The stunning, vertigo-inducing trailer for Alfonso Cuaron’s Gravity (opening in theaters next month) has been shaking up audiences for the past few weeks with hair-raising footage of Sandra Bullock and George Clooney as astronauts cast adrift during a disastrous spacewalk. The Final Frontier captures the human imagination like nothing else, but often we forget that it is the harshest and most unforgiving environment there is. Fortunately, though they don’t always get the details right, Hollywood is there to remind us. Here are some notable — and mostly noteworthy — entries from what has become a sub-genre in its own right. Remember: In space no one can hear you scream, but Houston knows when you have a problem.
Destination Moon (1950). The first major US film to (more or less) realistically explore the inherent dangers and difficulties of space exploration, produced by legendary George Pal (The War of the Worlds and The Time Machine) and co-written by sci-fi author Robert A. Heinlein. When government funding collapses, an engineer, industrialist, and an Air Force general unite to build the Luna rocket and launch a privately funded expedition to the moon. A mishap leaves the crew facing the very real possibility of having to leave one of their number behind in order to return to Earth. This classic heralded the dawn of the Space Age, though its notion of space travel driven by the private sector is still in its infancy.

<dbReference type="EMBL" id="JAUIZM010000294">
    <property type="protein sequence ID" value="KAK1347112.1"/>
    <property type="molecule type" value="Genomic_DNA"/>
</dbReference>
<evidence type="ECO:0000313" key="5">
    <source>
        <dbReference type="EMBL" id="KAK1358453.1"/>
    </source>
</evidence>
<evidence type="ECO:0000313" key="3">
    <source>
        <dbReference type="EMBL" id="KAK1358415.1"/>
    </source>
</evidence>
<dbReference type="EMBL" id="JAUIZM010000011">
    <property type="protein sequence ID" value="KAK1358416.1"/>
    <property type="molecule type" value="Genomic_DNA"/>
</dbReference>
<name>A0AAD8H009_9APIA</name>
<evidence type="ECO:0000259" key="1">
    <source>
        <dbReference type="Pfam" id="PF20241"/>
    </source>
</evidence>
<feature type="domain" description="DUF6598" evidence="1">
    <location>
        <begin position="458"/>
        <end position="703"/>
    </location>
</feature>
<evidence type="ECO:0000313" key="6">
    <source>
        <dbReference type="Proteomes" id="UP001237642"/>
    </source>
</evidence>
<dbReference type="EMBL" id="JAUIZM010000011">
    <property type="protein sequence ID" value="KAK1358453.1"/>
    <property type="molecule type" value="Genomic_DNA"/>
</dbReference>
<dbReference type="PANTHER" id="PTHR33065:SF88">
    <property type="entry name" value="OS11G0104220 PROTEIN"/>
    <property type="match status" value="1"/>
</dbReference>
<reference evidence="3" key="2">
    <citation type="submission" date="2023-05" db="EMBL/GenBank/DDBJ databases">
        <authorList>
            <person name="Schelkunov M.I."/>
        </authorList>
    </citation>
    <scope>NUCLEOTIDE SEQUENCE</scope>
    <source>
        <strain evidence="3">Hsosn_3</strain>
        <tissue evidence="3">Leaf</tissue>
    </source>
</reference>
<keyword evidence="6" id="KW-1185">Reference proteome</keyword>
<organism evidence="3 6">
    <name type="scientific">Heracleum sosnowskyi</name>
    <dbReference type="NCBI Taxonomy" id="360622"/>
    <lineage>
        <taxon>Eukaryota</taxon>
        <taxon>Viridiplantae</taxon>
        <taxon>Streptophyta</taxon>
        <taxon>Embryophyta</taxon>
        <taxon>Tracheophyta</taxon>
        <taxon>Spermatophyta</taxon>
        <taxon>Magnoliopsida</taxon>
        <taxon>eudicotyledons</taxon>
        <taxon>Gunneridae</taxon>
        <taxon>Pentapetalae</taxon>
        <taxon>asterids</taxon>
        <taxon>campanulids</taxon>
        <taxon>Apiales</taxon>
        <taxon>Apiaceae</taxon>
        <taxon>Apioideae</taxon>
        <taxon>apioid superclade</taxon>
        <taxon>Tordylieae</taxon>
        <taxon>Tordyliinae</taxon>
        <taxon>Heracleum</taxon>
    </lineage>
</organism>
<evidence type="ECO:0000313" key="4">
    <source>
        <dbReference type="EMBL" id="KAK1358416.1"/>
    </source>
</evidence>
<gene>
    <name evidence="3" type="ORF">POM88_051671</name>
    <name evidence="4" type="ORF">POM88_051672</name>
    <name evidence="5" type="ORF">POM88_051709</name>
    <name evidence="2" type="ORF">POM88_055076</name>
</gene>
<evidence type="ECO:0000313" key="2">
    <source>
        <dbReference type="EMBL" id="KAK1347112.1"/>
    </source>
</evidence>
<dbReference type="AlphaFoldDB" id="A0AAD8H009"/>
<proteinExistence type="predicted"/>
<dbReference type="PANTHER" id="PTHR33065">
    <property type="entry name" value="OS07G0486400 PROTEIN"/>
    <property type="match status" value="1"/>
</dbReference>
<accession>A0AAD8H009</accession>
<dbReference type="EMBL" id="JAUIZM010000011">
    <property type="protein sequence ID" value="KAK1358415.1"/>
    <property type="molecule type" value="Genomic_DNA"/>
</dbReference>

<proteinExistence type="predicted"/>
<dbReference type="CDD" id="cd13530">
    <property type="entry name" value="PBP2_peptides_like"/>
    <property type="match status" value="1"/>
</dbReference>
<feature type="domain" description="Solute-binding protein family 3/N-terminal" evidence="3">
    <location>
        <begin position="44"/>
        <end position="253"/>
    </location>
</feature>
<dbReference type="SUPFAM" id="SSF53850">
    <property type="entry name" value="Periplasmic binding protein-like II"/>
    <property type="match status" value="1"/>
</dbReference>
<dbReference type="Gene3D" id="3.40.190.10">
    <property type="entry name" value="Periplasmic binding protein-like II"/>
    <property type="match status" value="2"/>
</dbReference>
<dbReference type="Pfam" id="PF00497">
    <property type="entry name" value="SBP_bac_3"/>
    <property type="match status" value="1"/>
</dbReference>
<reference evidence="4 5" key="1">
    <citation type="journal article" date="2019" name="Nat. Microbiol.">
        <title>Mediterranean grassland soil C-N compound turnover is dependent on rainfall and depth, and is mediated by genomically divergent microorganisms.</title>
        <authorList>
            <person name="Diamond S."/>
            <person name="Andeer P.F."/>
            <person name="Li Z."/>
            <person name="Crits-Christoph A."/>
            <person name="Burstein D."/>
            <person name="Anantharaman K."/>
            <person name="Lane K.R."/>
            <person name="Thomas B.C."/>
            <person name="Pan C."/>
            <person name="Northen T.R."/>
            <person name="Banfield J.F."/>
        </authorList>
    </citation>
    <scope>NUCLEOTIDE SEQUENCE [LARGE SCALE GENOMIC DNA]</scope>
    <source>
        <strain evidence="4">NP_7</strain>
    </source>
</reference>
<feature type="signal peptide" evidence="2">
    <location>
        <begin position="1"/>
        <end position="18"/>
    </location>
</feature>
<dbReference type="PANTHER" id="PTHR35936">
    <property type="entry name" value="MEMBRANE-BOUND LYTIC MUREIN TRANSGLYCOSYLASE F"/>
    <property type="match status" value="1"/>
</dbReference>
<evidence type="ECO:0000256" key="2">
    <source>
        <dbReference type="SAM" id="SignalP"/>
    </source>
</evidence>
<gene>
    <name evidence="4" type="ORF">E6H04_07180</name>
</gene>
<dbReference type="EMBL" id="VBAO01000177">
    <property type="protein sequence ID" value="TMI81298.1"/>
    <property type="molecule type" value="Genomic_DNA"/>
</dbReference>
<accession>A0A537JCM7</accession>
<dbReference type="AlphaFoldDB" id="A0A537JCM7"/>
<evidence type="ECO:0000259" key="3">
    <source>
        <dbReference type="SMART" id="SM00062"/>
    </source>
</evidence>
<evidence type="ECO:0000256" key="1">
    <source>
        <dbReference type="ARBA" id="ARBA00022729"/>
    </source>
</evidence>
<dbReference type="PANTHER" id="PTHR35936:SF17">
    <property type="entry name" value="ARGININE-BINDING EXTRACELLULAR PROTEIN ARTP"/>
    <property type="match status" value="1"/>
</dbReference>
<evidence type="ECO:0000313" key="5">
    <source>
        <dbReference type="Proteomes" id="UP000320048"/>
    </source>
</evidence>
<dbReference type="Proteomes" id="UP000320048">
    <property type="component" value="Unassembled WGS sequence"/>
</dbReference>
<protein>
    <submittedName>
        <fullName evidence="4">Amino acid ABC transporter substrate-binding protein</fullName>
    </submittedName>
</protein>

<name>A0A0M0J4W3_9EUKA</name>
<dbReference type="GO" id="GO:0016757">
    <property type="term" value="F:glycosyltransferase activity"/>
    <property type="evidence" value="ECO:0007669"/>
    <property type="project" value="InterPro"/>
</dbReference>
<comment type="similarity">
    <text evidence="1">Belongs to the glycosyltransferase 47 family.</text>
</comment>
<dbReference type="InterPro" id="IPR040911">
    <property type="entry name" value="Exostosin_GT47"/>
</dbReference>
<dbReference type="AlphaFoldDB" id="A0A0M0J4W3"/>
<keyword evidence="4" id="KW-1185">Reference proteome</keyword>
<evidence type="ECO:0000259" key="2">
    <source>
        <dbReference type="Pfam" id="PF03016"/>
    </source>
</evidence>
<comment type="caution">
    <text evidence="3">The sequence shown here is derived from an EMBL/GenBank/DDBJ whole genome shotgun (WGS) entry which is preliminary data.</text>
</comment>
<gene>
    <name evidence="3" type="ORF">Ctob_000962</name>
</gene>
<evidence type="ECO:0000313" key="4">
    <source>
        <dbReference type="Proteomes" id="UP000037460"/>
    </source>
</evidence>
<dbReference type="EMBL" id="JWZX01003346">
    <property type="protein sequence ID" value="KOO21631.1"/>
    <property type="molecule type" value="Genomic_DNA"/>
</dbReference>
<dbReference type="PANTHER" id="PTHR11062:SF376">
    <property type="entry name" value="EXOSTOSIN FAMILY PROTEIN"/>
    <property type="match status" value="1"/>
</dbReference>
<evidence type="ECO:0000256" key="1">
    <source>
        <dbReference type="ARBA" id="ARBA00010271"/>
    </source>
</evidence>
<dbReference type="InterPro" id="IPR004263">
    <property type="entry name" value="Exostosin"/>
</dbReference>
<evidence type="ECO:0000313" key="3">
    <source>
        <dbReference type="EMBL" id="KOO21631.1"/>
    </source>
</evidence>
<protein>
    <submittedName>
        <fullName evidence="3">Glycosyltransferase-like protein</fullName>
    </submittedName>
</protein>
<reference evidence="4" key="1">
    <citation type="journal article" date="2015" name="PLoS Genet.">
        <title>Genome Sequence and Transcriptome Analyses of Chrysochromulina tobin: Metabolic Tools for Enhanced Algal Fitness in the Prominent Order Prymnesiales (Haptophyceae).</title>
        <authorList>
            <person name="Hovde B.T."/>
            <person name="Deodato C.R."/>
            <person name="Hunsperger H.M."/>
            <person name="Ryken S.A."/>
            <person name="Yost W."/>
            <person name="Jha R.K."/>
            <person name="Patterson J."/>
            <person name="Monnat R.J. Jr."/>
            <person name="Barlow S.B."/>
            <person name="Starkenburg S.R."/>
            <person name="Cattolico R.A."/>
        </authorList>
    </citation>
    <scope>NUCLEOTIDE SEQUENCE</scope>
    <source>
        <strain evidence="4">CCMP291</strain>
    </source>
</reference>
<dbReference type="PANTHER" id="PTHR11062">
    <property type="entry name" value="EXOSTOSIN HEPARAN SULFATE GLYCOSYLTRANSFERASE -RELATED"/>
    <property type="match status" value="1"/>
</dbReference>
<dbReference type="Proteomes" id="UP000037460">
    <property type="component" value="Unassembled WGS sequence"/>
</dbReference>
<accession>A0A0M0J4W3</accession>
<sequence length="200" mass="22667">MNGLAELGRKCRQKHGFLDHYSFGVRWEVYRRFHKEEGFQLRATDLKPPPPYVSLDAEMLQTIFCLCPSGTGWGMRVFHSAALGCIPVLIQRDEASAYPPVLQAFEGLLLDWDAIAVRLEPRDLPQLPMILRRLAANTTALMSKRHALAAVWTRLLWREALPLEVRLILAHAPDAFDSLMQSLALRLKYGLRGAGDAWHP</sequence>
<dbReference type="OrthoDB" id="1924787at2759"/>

2001: A Space Odyssey (1968). Sure, the first half takes place in the prehistoric era, and the finale is an extended, ambiguous psychedelic sequence, but the Jupiter Mission portion is a chilling look at what equipment failure means to space travel. The ship’s A.I. computer, HAL 9000 (voiced superbly by Douglas Rain), is designed to mimic human thought processes and have a personality of its own — something it does a little too well, to the point that it begins to make errors and exhibit erratic and eventually homicidal behavior.
Marooned (1969). Known mostly for his westerns and action movies (The Magnificent Seven, The Great Escape), John Sturges dabbled in science fiction for this drama released just four months after the Apollo 11 mission put a man on the moon for the first time. Richard Crenna, Gene Hackman, and James Franciscus star as astronauts who become stranded in orbit while on their way to an orbital space station, and the mission to rescue them is hampered by setbacks up to and including a hurricane. The movie won the 1970 Academy Award for Best Visual Effects and is believed to have in part inspired the Apollo-Soyuz Test Project.
SpaceCamp (1986). Four teens, a 12-year-old Joaquin Phoenix, and a flight instructor attending NASA’s Space Camp are launched into space for real when a systems failure threatens the Space Shuttle Atlantis, and returning to Earth becomes a life-or-death struggle. A box-office bomb, the movie became a PR nightmare when the Challenger exploded after take-off just five months before the film’s release.